Pajaro residents question levee's integrity after breach causes massive flooding

Thousands of residents in Pajaro remained out of their homes Monday as another winter storm headed for the Central Coast.

"We’re probably going to return in three weeks. We don’t know yet. It depends on the weather," said evacuee Andres Garcia.

Garcia is among dozens of evacuees now calling the Santa Cruz County Fairgrounds home.

Garcia, his wife, and 8-year-old daughter were forced from their home due to chest-deep flood water.

Over the weekend, Pajaro River’s levee was breached by flooding from an atmospheric river that pummeled the state. The breach expanded to 300 feet since it failed, officials said.

A second breach opened up another 100 feet of the levee.


Aerial view of breached levee on the Pajaro River in Monterey County

Heavy rains over the weekend breached a levee on the Pajaro River on California's Central Coast, flooding out nearly the entire town.

"It’s acting as a relief valve for the community. So we’re starting to see elevations of the floodwaters in the impacted areas starting to recede. And so this is actually a good news thing for a secondary breach like this," said Shaunna Murray, a senior water resources engineer for Monterey County.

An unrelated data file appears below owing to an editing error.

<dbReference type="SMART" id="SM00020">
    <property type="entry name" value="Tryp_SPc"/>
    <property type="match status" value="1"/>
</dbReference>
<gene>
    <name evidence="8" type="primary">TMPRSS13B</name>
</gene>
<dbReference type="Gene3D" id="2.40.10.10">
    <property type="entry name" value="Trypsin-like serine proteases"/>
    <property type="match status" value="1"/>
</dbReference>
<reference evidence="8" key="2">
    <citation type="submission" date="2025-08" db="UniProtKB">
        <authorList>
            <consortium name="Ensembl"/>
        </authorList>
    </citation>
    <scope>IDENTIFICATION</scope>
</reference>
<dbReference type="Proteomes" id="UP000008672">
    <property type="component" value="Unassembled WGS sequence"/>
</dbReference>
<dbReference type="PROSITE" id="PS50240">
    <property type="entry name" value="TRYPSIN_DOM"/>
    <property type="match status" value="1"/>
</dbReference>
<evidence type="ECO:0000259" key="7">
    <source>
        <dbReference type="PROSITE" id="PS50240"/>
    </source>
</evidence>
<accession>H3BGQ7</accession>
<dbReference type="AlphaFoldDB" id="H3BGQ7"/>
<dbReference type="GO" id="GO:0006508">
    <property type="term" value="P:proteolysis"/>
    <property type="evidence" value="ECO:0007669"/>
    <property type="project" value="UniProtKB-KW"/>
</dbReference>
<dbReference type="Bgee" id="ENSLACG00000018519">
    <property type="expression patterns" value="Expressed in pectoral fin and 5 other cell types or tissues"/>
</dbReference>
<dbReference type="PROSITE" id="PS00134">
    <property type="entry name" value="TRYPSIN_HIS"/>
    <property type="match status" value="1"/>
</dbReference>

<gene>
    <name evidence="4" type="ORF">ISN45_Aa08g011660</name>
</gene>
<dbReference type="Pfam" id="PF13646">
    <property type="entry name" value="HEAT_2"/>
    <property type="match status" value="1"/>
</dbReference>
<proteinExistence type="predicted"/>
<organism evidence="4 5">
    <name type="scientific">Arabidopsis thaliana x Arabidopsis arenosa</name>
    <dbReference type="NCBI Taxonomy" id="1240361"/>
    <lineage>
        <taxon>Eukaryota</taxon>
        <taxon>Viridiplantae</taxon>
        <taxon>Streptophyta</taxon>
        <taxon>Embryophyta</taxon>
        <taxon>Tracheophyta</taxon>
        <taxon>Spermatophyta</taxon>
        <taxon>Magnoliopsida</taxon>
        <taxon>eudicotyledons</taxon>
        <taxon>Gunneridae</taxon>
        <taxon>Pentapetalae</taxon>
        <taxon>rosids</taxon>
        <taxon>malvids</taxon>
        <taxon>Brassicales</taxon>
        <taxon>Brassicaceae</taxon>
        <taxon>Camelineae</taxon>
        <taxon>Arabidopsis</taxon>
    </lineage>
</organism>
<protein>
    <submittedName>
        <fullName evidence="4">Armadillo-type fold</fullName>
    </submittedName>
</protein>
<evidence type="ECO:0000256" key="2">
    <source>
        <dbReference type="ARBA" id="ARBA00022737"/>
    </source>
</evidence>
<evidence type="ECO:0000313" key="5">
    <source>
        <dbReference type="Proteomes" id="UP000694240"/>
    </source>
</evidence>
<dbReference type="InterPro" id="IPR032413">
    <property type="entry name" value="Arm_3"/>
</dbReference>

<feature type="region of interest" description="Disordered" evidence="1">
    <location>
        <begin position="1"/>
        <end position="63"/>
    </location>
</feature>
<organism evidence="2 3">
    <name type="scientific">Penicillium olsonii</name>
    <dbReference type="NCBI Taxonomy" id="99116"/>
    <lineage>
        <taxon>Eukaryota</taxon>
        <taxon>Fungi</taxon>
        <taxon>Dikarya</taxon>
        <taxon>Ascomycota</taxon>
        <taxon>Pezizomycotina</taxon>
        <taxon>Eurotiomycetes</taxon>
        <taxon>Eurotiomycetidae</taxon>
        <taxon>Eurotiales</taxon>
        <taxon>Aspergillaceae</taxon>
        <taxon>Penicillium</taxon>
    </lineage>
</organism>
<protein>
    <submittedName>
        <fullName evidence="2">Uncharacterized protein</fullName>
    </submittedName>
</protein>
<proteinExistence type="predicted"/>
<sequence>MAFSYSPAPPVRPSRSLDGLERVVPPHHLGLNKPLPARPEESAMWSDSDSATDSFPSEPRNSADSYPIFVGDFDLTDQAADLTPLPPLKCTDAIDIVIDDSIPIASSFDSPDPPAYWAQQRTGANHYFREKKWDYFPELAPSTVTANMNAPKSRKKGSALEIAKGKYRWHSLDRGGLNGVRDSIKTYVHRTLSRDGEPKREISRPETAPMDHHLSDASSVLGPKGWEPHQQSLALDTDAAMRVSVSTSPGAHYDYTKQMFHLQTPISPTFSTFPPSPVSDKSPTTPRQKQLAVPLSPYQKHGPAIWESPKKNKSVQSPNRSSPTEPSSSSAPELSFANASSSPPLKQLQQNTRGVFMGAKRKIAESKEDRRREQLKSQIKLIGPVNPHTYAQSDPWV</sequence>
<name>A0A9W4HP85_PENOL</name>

It is the second time in 28 years that the levee has failed. In March 1995, a similar breach flooded homes, although witnesses who remember the event said it wasn’t as bad.

"We had so many years without rain, how come they didn’t fix what was holding the rain (levee)," said Garcia. "It could have prevented this from happening many years ago."

While some of the growing ire is aimed at political leaders, other residents have elevated frustration over not being allowed back into the sections of Pajaro that aren't flooded to check on homes and loved ones left behind.

"I’m just worried about my neighbor, because I normally feed him. Thursday night was the last time I fed him. Because he’s by himself," said evacuee Carmen Cisneros.

County officials said despite a release of water from the second breach, water levels are still high and will likely become higher when the next storm hits.

Officials have rescued 150 to 170 people, mostly residents, who drove into high water and got stuck. One of those people is Karla Loreto, who said she's riding out the rising tide.

"I’m waiting until the last minute because I need to protect my stuff, my house. Actually it’s not too dangerous here. I’m waiting for loss of power or gas, and then I’m leaving," said Loreto.

Loreto said she’s concerned about removing her two-month-old baby girl from the home and leaving her house unguarded.

The Monterey County Sheriff’s Office said there has been one report of a commercial burglary and several car break-ins since the flooding.

The county Farm Bureau reports floodwaters are impacting crops, most notably the production of strawberries and raspberries.